The state government has also established a cancer registry and set aside a certain amount of money which was accessed by 68 indigent cancer patients. We are advocating an increase in funding to N50 million, but we successfully got funding for patients from Akwa Ibom State through the office of Her Excellency, Mrs Martha Udom Emmanuel. In partnership with Jaiz Bank, we were able to vaccinate over 100 with vaccine against human papilloma virus which will prevent them from developing cervical cancer later in life. With the right screening programme, it can be used to eliminate cervical cancer totally.
Also, working with other civil society organisations, we were able to influence the National Health Insurance Scheme (NHIS) to include chemotherapy, radiotherapy and surgery in the scheme.
In 2018, during the World Cancer Congress organised by the Union for International Cancer Control (UICC) in Kuala Lumpur, Malaysia, I was elected to serve as a member of the board of directors of the 85-year-old organisation which exists to accelerate the global fight against cancer. My election to the UICC Board has so far given me the opportunity to galvanise energy and resources to mainstream cancer care and control into the health agenda in Sub-Saharan Africa.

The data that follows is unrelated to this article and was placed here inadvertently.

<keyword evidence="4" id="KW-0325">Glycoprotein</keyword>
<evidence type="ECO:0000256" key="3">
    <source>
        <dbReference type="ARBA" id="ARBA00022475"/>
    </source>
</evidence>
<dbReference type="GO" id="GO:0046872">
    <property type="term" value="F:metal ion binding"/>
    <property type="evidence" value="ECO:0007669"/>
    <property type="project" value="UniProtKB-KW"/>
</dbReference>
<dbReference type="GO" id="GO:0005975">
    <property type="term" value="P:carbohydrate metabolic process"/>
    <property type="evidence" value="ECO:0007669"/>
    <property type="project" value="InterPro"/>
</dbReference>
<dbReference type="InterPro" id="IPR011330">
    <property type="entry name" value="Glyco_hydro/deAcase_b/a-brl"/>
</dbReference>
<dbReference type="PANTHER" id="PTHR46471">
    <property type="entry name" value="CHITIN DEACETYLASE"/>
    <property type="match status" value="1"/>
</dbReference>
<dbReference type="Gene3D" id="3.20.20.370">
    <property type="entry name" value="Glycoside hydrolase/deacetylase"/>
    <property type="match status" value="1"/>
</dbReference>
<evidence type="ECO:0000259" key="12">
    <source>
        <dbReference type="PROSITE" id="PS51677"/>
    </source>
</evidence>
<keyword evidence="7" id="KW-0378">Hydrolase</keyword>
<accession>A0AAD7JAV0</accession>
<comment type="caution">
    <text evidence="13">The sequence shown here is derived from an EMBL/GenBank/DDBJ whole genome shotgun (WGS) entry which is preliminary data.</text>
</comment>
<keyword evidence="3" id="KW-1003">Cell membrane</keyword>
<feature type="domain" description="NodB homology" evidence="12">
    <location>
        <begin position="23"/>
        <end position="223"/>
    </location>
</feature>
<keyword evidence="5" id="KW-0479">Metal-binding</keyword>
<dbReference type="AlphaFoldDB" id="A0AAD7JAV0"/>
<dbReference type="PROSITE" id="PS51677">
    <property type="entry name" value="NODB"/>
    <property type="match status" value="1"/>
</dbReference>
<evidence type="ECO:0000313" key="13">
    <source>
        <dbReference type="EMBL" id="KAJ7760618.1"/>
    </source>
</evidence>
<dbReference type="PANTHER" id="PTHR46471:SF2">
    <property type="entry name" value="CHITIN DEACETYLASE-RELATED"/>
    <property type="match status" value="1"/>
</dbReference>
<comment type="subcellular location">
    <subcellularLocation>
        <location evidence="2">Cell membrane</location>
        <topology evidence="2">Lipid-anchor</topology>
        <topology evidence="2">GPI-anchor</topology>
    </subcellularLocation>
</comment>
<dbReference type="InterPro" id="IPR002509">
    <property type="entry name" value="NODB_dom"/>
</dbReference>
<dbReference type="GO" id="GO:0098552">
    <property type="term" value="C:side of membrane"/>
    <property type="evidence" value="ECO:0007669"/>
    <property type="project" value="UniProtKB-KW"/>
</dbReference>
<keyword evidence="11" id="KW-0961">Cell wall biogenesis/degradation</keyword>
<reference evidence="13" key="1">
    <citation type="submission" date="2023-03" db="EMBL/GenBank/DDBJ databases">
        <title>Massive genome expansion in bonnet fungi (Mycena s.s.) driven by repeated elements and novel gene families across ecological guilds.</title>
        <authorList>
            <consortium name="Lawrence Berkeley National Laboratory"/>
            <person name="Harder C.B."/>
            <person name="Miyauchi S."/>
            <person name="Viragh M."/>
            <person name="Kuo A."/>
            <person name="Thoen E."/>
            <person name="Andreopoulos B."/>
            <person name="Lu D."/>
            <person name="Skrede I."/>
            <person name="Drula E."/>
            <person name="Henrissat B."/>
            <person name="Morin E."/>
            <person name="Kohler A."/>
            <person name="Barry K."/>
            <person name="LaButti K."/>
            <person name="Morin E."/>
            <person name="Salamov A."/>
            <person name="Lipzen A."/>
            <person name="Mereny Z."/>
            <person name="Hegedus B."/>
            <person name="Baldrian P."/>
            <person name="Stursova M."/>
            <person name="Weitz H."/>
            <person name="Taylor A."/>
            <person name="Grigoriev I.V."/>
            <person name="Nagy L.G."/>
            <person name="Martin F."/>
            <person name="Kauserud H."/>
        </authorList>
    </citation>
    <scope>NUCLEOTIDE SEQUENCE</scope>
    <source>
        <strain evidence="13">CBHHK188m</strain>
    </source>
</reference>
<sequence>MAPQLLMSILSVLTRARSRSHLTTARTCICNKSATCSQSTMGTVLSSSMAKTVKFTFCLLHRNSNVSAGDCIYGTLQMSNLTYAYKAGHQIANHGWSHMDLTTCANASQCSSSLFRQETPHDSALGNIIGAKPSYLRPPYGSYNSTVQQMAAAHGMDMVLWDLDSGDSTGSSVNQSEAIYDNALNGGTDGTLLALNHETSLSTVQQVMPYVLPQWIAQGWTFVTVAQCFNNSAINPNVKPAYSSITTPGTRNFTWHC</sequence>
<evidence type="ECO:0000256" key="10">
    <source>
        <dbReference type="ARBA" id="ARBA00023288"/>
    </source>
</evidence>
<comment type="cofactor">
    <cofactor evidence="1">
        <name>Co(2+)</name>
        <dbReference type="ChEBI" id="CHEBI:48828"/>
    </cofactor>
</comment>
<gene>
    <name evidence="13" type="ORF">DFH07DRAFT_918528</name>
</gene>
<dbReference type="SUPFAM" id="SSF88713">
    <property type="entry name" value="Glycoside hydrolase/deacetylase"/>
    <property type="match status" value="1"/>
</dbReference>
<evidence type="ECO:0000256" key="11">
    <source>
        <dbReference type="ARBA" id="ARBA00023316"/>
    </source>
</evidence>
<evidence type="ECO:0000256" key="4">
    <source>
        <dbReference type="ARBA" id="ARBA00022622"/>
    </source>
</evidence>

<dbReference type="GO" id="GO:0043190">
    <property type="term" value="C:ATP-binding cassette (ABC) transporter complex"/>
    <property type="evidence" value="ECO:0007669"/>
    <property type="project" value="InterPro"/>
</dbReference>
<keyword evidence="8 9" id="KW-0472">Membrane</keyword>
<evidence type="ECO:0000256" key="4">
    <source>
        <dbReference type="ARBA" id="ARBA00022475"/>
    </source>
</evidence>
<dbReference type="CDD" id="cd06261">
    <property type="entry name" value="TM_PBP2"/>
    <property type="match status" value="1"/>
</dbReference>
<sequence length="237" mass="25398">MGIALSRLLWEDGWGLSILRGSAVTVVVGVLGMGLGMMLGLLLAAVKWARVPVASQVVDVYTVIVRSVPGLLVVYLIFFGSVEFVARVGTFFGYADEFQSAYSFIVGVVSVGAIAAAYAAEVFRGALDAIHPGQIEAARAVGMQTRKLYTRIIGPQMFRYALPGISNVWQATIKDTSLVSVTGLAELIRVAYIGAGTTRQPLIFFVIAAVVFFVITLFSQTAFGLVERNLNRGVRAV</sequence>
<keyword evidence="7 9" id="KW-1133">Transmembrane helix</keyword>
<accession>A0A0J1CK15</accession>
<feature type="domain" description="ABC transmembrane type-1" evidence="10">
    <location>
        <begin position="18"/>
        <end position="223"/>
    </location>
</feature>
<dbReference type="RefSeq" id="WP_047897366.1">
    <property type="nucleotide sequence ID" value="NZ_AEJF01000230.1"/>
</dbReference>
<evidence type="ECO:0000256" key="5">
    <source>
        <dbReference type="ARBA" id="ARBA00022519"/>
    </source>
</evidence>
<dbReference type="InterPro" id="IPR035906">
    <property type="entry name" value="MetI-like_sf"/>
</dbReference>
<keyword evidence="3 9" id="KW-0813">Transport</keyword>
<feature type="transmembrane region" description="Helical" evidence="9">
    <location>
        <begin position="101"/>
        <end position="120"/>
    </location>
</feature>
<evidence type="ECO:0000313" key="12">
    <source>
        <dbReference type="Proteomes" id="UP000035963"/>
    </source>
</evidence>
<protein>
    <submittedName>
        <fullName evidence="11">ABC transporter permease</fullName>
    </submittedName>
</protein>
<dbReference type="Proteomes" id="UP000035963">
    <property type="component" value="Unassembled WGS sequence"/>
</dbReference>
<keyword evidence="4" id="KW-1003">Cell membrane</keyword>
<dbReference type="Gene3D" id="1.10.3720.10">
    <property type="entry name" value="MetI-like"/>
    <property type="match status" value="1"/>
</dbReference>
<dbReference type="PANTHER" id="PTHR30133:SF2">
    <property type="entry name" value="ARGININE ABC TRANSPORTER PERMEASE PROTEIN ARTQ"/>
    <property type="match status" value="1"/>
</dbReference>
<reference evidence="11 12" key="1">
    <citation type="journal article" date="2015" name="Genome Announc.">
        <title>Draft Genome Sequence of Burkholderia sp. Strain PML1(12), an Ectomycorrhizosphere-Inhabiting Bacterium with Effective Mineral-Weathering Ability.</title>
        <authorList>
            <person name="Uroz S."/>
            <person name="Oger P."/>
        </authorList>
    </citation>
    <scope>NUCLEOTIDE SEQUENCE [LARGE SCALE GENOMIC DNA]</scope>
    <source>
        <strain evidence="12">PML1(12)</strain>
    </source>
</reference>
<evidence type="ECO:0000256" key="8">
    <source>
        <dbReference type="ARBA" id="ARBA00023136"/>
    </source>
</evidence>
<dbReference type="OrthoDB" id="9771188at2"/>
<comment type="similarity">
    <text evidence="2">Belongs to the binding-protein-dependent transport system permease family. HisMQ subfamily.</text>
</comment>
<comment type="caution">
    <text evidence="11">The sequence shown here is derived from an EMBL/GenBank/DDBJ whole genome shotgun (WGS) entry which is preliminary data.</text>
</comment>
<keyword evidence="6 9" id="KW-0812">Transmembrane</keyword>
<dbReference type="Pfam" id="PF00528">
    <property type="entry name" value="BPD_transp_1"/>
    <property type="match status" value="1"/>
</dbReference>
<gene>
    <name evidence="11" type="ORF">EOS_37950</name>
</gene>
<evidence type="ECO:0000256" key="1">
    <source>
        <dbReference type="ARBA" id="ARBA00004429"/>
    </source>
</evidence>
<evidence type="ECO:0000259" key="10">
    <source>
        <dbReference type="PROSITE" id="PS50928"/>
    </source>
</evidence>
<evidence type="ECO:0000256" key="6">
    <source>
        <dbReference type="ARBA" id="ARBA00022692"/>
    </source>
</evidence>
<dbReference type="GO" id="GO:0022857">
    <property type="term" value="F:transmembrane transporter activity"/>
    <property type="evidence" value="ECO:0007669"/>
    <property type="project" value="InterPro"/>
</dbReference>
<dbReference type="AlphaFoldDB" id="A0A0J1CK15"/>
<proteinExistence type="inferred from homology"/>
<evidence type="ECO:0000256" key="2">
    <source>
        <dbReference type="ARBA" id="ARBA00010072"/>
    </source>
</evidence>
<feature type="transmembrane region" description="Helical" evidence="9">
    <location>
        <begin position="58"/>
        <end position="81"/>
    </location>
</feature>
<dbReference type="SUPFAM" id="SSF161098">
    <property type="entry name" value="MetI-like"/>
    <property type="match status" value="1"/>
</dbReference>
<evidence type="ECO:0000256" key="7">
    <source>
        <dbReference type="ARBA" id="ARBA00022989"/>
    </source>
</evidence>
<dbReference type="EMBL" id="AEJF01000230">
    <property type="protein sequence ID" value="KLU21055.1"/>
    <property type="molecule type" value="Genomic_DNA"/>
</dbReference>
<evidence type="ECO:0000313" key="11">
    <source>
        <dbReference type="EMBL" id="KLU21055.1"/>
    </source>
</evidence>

What has been the response from both men and women in the last six years?
When you say six years, you must be referring to my time as the First Lady of Kebbi State which stereotypes our work. When my husband was elected as governor, the foundation had already existed for six years. We certainly intensified some activity in Kebbi State but we are not limited to the state. The main office has always been and remains in the Federal Capital Territory, Abuja. By and large, we have successfully carried out various activities that have helped thousands of people.
This is your second term in office, what are the strengths women in your state can hold unto and smile?